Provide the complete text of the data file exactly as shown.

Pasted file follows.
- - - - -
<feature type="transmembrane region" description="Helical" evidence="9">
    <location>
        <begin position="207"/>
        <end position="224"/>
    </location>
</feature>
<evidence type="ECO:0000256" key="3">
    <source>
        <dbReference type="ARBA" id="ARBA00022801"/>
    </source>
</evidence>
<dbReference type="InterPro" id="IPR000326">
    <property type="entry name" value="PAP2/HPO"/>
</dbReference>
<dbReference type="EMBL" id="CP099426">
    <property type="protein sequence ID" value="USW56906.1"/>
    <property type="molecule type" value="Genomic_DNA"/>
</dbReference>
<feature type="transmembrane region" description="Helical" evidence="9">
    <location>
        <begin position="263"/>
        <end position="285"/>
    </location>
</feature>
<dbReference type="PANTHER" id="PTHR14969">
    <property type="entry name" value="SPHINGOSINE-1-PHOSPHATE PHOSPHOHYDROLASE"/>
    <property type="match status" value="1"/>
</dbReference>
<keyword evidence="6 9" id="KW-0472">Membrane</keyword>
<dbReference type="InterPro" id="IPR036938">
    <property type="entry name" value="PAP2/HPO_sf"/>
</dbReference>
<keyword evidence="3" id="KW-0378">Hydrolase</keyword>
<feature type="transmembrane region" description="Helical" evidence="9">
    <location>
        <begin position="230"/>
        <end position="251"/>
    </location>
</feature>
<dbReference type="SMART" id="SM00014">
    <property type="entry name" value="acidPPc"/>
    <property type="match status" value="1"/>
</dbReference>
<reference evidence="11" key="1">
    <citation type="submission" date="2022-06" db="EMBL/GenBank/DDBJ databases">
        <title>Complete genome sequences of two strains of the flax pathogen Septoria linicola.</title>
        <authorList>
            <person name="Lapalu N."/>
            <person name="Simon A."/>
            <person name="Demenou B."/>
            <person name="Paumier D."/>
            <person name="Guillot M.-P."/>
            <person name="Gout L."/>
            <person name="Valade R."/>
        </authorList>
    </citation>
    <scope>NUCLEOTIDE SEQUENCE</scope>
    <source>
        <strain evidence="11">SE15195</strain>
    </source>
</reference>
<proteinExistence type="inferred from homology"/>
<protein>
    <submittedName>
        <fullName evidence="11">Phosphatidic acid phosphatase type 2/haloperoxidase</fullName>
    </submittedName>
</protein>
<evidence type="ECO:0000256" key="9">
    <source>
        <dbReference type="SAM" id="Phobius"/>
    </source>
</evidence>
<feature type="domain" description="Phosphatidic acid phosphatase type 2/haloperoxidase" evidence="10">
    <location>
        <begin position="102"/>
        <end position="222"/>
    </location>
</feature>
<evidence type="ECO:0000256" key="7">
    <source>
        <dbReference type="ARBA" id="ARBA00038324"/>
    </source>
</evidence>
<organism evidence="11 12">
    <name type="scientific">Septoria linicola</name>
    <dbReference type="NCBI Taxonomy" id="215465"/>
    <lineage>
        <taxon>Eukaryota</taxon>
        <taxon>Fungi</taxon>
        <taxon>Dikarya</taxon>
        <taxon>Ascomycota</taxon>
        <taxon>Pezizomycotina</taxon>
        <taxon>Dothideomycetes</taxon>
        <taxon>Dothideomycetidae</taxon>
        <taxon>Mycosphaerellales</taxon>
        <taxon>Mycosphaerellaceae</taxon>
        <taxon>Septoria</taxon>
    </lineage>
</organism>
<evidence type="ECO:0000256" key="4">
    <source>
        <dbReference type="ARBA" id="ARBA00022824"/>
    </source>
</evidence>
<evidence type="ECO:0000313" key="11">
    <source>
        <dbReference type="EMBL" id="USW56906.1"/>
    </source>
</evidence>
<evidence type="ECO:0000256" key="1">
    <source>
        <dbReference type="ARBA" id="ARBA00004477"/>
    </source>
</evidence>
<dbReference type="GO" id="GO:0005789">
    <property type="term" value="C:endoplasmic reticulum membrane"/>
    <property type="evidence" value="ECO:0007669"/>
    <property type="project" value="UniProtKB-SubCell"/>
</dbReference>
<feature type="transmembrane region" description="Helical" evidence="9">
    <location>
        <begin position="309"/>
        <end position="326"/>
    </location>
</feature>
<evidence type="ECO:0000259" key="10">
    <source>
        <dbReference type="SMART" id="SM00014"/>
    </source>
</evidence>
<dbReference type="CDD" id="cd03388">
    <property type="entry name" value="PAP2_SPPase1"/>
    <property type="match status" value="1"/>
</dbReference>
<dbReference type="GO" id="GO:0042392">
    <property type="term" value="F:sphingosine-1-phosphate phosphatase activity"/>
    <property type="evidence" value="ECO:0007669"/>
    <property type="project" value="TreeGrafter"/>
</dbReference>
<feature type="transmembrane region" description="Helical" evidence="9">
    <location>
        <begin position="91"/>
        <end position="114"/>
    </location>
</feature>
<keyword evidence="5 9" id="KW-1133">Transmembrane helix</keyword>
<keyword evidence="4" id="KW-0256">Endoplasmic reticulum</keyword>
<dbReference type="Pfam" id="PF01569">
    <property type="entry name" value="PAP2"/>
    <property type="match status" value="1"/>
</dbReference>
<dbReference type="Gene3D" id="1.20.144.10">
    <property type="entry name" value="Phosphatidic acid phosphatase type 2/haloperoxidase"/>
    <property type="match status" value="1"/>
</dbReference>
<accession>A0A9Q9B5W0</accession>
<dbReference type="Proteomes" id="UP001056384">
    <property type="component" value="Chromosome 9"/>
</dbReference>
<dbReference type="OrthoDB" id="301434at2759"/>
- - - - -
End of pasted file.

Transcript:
<feature type="transmembrane region" description="Helical" evidence="9">
    <location>
        <begin position="207"/>
        <end position="224"/>
    </location>
</feature>
<evidence type="ECO:0000256" key="3">
    <source>
        <dbReference type="ARBA" id="ARBA00022801"/>
    </source>
</evidence>
<dbReference type="InterPro" id="IPR000326">
    <property type="entry name" value="PAP2/HPO"/>
</dbReference>
<dbReference type="EMBL" id="CP099426">
    <property type="protein sequence ID" value="USW56906.1"/>
    <property type="molecule type" value="Genomic_DNA"/>
</dbReference>
<feature type="transmembrane region" description="Helical" evidence="9">
    <location>
        <begin position="263"/>
        <end position="285"/>
    </location>
</feature>
<dbReference type="PANTHER" id="PTHR14969">
    <property type="entry name" value="SPHINGOSINE-1-PHOSPHATE PHOSPHOHYDROLASE"/>
    <property type="match status" value="1"/>
</dbReference>
<keyword evidence="6 9" id="KW-0472">Membrane</keyword>
<dbReference type="InterPro" id="IPR036938">
    <property type="entry name" value="PAP2/HPO_sf"/>
</dbReference>
<keyword evidence="3" id="KW-0378">Hydrolase</keyword>
<feature type="transmembrane region" description="Helical" evidence="9">
    <location>
        <begin position="230"/>
        <end position="251"/>
    </location>
</feature>
<dbReference type="SMART" id="SM00014">
    <property type="entry name" value="acidPPc"/>
    <property type="match status" value="1"/>
</dbReference>
<reference evidence="11" key="1">
    <citation type="submission" date="2022-06" db="EMBL/GenBank/DDBJ databases">
        <title>Complete genome sequences of two strains of the flax pathogen Septoria linicola.</title>
        <authorList>
            <person name="Lapalu N."/>
            <person name="Simon A."/>
            <person name="Demenou B."/>
            <person name="Paumier D."/>
            <person name="Guillot M.-P."/>
            <person name="Gout L."/>
            <person name="Valade R."/>
        </authorList>
    </citation>
    <scope>NUCLEOTIDE SEQUENCE</scope>
    <source>
        <strain evidence="11">SE15195</strain>
    </source>
</reference>
<proteinExistence type="inferred from homology"/>
<protein>
    <submittedName>
        <fullName evidence="11">Phosphatidic acid phosphatase type 2/haloperoxidase</fullName>
    </submittedName>
</protein>
<evidence type="ECO:0000256" key="9">
    <source>
        <dbReference type="SAM" id="Phobius"/>
    </source>
</evidence>
<feature type="domain" description="Phosphatidic acid phosphatase type 2/haloperoxidase" evidence="10">
    <location>
        <begin position="102"/>
        <end position="222"/>
    </location>
</feature>
<evidence type="ECO:0000256" key="7">
    <source>
        <dbReference type="ARBA" id="ARBA00038324"/>
    </source>
</evidence>
<organism evidence="11 12">
    <name type="scientific">Septoria linicola</name>
    <dbReference type="NCBI Taxonomy" id="215465"/>
    <lineage>
        <taxon>Eukaryota</taxon>
        <taxon>Fungi</taxon>
        <taxon>Dikarya</taxon>
        <taxon>Ascomycota</taxon>
        <taxon>Pezizomycotina</taxon>
        <taxon>Dothideomycetes</taxon>
        <taxon>Dothideomycetidae</taxon>
        <taxon>Mycosphaerellales</taxon>
        <taxon>Mycosphaerellaceae</taxon>
        <taxon>Septoria</taxon>
    </lineage>
</organism>
<evidence type="ECO:0000256" key="4">
    <source>
        <dbReference type="ARBA" id="ARBA00022824"/>
    </source>
</evidence>
<evidence type="ECO:0000313" key="11">
    <source>
        <dbReference type="EMBL" id="USW56906.1"/>
    </source>
</evidence>
<evidence type="ECO:0000256" key="1">
    <source>
        <dbReference type="ARBA" id="ARBA00004477"/>
    </source>
</evidence>
<dbReference type="GO" id="GO:0005789">
    <property type="term" value="C:endoplasmic reticulum membrane"/>
    <property type="evidence" value="ECO:0007669"/>
    <property type="project" value="UniProtKB-SubCell"/>
</dbReference>
<feature type="transmembrane region" description="Helical" evidence="9">
    <location>
        <begin position="309"/>
        <end position="326"/>
    </location>
</feature>
<evidence type="ECO:0000259" key="10">
    <source>
        <dbReference type="SMART" id="SM00014"/>
    </source>
</evidence>
<dbReference type="CDD" id="cd03388">
    <property type="entry name" value="PAP2_SPPase1"/>
    <property type="match status" value="1"/>
</dbReference>
<dbReference type="GO" id="GO:0042392">
    <property type="term" value="F:sphingosine-1-phosphate phosphatase activity"/>
    <property type="evidence" value="ECO:0007669"/>
    <property type="project" value="TreeGrafter"/>
</dbReference>
<feature type="transmembrane region" description="Helical" evidence="9">
    <location>
        <begin position="91"/>
        <end position="114"/>
    </location>
</feature>
<keyword evidence="5 9" id="KW-1133">Transmembrane helix</keyword>
<keyword evidence="4" id="KW-0256">Endoplasmic reticulum</keyword>
<dbReference type="Pfam" id="PF01569">
    <property type="entry name" value="PAP2"/>
    <property type="match status" value="1"/>
</dbReference>
<dbReference type="Gene3D" id="1.20.144.10">
    <property type="entry name" value="Phosphatidic acid phosphatase type 2/haloperoxidase"/>
    <property type="match status" value="1"/>
</dbReference>
<accession>A0A9Q9B5W0</accession>
<dbReference type="Proteomes" id="UP001056384">
    <property type="component" value="Chromosome 9"/>
</dbReference>
<dbReference type="OrthoDB" id="301434at2759"/>